West Bank infrastructure projects have increased as a result of the Palestinian Authority's (PA) state-building efforts and increased donor funding, although significant barriers to implementation remain, report officials from Palestinian prime minister Salam Fayyad's office, PA ministries and donors.
Infrastructure, intertwined with economic development, is seen as the backbone of a future state under the framework of the 2008 Palestinian Reform and Development Plan (PRDP), the government's comprehensive effort to prepare for an independent Palestinian state by September 2011.
The PA has succeeded in connecting almost all residential areas to the electricity grid (99.8 percent of the population now connected), repair thousands of kilometres of roads, as well as improve the water and sanitation networks since 2008.
In Ramallah a year-long US$2.5 million "Rehabilitation of the City Centre" project, funded by the PA and the municipality and ending in August, will see upgrades to the city's water and electricity network, roads and communications infrastructure. The project is in Area A, where the PA has full control.
However, PA ministries say permits for project related construction and rehabilitation, particularly in Area C, are not forthcoming and projects are frequently destroyed by Israeli authorities, hindering their ability to deliver essential public services.
Israel retains military authority and full control over the building and planning sphere in Area C; 70 percent of the area is classified as a firing zone, settlement areas, or nature reserves, and is inaccessible to Palestinians; 60 percent of the West Bank is in Area C.
"Restrictions in Area C affect the total population," spokesperson from Fayyad's office Ghassan Khatib told IRIN. "For example, a proposed Nablus sewage treatment plant between Nablus and Tulkarem is located in Area C, but serves the Nablus population in Area A." Public infrastructure like sewage and solid waste management facilities cannot be located near population centres, making Area C the only option available, say Palestinian officials.
The project has yet to be approved by the Israeli authorities after nearly 10 years of delay, said Khatib.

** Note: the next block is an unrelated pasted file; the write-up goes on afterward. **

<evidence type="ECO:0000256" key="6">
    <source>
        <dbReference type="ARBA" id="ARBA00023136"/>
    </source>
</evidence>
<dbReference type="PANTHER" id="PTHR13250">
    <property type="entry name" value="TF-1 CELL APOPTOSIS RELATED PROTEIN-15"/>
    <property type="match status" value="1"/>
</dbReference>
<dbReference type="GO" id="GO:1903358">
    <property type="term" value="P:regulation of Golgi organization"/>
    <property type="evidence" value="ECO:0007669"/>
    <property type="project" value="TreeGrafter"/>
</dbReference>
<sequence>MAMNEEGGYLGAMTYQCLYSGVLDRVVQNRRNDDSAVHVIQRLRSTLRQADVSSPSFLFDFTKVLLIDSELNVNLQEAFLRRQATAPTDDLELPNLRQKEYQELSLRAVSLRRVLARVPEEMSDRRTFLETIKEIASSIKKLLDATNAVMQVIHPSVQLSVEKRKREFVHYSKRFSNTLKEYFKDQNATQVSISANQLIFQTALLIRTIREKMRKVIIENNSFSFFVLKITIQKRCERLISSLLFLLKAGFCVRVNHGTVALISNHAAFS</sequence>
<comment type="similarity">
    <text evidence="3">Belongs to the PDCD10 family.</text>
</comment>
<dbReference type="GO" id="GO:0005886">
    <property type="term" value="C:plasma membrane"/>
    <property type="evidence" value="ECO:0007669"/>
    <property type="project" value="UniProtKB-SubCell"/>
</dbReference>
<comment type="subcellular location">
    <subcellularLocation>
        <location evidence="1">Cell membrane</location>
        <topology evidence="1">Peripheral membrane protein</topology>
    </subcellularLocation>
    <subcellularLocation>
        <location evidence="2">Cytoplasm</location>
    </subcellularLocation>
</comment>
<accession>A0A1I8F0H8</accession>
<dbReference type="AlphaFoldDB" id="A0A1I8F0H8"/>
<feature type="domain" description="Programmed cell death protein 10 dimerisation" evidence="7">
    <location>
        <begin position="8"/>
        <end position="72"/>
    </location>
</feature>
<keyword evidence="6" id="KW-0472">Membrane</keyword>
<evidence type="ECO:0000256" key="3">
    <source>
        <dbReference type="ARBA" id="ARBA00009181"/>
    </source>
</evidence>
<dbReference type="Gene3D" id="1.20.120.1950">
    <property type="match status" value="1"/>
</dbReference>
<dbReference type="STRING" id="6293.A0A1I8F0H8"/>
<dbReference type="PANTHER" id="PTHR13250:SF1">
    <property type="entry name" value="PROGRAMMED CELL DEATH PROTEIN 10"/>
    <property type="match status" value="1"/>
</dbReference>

The PA has managed to close unsafe landfill sites and to create two new landfills in the Tulkarem and Hebron governorates, with plans for a Southern West Bank Landfill serving the Bethlehem and Hebron governorates. "It took nearly eight years of negotiations with Israeli authorities to obtain the necessary permission to access areas for the landfills," said Khatib. Several more are urgently needed.
Ramallah, a sprawling urban centre in the West Bank, needs a new landfill to serve its residents and 10 surrounding municipalities, said Ramallah Municipality spokesperson Maha Shihadeh. "The population is too close to the dumping site, and it must be moved to avoid potential health effects."
Officials from the PA ministry of planning and administrative development (MoPAD) say infrastructure and services must be adapted to the geography imposed by occupation, despite the high cost.
Areas A and B are not contiguous, so many projects like roads and utility networks extend into Area C, less than 1 percent of which has been planned for Palestinian development by the Israeli Civil Administration, reports the Office for the Coordination of Humanitarian Affairs (OCHA).
In the first half of 2011, 342 Palestinian-owned structures were demolished in Area C by Israeli authorities, according to OCHA, while over 3,000 demolition orders are outstanding.
Israel says it has approved a greater number of PA infrastructure projects over the last year aiming to upgrade Palestinian water and sewage infrastructure, agriculture, and the electricity network.
Increased donor funding
An increase in donor funded development projects since 2008 prompted the PA planning ministry to develop an aid information management system, DARP, an inclusive database that currently contains about 1,500 ongoing or completed donor funded projects in the occupied Palestinian territory (oPt), including projects from Arab donors.
Over the past 20 years the PA received about US$20 billion in donor funds, $7.7 billion of which came in the last three years, according to a senior planning ministry official.